The Revolution is Rosé

The greatest challenge of the day is: how to bring about a revolution of the heart, a revolution which has to start with each one of us? -Dorothy Day

I don’t equate wine with activism, but in the hands of producers and business partners Matt Grove, Jim Obergefell and Michael Volpatt and a growing list of premier Napa & Sonoma winemakers, wine is both a celebration of milestone civil rights victories and social advocacy. Equality Wines are a history lesson in a bottle, with releases commemorating pivotal civil rights decisions and events that represent progress in the fight for civil rights in the United States. The wines also acknowledge industry history, with a Suffragette series showcasing female winemakers and a Wines Without Borders series featuring immigrant winemakers.

Equality Wines co-founder, Matt credits his aunt, Dr. Marilyn Schultz, as his inspiration for creating a family of social impact wines. Dr. Schultz was a pioneer in the fight for Women’s Equality, initiating the first class action lawsuit to address equality in opportunity and pay for women. Equality Wines first wine was inspired by co-founder and LGBT activist, Jim Obergefell and his late partner, John Arthur. Jim was the lead plaintiff in the Obergefell v. Hodges case that resulted in the historic 2015 Supreme Court same-sex marriage decision. In their early conversations, Matt recognized Jim & John’s story was essentially a love story; that realization and the Court’s ruling in Jim’s favor lead to the development of the “Love Wins” sparkling wine.

Six wines are currently available or in production, with release scheduled for 2017. The wines represent three broad aspects of equality: LGBT, women’s and immigrant rights. The LGBT series includes Love Wins, The Decision and Stonewall labels. The women’s equality or Suffragette series will include a white and red under the 19th Amendment label, commemorating the 1920 amendment to the constitution granting women the right to vote. The Wines Without Borders series will launch with a will showcase immigrant winemakers.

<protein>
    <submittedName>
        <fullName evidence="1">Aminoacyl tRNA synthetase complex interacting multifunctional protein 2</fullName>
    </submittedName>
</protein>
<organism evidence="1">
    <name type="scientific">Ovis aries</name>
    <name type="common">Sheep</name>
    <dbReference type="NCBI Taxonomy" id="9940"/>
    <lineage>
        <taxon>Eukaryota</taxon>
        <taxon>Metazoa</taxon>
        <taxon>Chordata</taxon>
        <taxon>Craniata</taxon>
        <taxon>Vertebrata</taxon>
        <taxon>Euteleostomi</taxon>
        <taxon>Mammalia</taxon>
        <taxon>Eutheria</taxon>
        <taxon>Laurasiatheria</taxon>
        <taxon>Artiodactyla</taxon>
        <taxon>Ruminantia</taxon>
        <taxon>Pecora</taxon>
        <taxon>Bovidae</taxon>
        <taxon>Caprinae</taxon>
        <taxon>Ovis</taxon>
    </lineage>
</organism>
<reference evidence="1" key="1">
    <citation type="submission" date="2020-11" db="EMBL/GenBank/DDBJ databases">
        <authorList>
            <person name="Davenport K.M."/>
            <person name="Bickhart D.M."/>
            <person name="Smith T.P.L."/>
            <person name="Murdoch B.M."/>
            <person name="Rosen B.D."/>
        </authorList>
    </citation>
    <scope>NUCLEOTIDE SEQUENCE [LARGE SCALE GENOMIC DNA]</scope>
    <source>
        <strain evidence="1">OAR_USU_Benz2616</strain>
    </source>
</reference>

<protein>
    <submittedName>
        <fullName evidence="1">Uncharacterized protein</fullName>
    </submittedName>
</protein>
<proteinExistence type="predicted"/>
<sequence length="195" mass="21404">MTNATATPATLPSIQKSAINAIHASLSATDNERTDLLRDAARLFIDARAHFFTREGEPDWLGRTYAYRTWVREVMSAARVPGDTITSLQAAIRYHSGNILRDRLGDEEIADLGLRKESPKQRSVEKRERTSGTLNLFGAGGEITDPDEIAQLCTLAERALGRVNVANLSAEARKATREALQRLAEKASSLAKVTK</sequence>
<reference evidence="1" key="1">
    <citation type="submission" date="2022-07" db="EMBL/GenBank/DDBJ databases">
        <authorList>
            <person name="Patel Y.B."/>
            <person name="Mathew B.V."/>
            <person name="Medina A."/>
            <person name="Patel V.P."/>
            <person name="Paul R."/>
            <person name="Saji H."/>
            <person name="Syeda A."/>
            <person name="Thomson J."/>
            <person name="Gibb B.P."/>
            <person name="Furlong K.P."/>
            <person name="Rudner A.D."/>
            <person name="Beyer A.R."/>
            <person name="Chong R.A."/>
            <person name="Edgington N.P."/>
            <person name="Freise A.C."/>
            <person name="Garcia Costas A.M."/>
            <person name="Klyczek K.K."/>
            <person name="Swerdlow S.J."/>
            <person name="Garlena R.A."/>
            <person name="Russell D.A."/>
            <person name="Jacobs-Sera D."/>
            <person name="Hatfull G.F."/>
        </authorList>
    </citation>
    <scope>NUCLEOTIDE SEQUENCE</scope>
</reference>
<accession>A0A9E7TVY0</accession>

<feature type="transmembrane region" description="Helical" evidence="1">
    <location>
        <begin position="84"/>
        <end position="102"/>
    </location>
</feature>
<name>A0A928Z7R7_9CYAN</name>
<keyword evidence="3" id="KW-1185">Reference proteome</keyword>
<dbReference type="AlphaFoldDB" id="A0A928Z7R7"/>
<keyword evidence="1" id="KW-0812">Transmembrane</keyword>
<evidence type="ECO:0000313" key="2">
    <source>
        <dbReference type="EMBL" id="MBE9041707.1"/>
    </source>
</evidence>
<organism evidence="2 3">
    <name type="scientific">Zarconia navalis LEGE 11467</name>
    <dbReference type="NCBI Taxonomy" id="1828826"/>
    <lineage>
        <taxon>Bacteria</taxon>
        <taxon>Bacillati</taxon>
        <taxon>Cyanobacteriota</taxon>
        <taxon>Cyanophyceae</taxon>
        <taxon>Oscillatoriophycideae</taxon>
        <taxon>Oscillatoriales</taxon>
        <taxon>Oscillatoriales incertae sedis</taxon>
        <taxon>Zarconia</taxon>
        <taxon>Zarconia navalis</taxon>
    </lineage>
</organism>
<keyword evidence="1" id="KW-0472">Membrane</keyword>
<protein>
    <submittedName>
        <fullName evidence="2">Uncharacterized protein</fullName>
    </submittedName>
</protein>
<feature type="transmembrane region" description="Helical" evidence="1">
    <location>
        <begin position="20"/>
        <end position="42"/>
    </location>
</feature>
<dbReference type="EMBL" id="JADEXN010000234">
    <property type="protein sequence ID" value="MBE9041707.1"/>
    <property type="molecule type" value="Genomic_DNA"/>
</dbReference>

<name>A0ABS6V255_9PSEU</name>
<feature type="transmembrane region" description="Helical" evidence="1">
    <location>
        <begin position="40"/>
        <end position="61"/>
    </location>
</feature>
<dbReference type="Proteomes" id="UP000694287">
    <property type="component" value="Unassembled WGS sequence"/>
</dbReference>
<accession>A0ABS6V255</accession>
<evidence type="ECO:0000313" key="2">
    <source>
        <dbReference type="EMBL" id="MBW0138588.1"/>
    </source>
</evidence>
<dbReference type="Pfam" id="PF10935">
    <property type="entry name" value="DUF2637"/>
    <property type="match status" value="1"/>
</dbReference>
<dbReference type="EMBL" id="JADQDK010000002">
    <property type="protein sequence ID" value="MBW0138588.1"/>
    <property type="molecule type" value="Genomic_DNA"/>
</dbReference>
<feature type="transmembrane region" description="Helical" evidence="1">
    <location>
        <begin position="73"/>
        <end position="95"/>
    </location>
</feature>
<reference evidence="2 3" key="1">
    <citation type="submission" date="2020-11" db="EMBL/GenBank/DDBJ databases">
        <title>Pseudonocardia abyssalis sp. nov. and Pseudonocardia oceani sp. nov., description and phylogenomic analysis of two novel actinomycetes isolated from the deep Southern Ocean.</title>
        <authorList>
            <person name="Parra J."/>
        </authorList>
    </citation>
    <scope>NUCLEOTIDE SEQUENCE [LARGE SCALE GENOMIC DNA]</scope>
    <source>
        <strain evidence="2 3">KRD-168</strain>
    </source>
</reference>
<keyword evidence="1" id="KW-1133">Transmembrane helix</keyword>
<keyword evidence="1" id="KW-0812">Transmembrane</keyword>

Launched to commemorate the first anniversary of the Court’s 2015 marriage equality decision, “Love Wins” is a Sparkling Rose Cuvee (70% Pinot Noir, 30% Chardonnay) made in partnership with Joy Sterling at Iron Horse Vineyards. A family-owned winery located in the Green Valley appellation of Sonoma County’s Russian River Valley, Iron Horse is the choice of both Presidents and progressives and has been classified as one of 250 iconic American brands. Iron Horse’s sparkling wines have been served at the White House since 1985, marking occasions including the end of the Cold War and the Millennium. Iron Horse’s Rainbow Cuvee was served at LGBT events at the White House in 2014 & 2015. The second wine in the marriage equality series, The Decision, is a 100% Russian River Valley Pinot Noir of the 2014 vintage, crafted by Giusti Ranch’s Kurt Giusti. This wine earned an “Outstanding” 90+ Score from Wine Enthusiast; the Ranch’s 2013 vintage earned 94 points from Robert Parker. Scheduled for launch in Fall of 2017, Stonewall will be a Cabernet Sauvignon. The first wine in the Suffragette series will be a Sauvignon Blanc crafted by Alison Doran, an award-winning veteran winemaker who was one of the first women to make wine in California.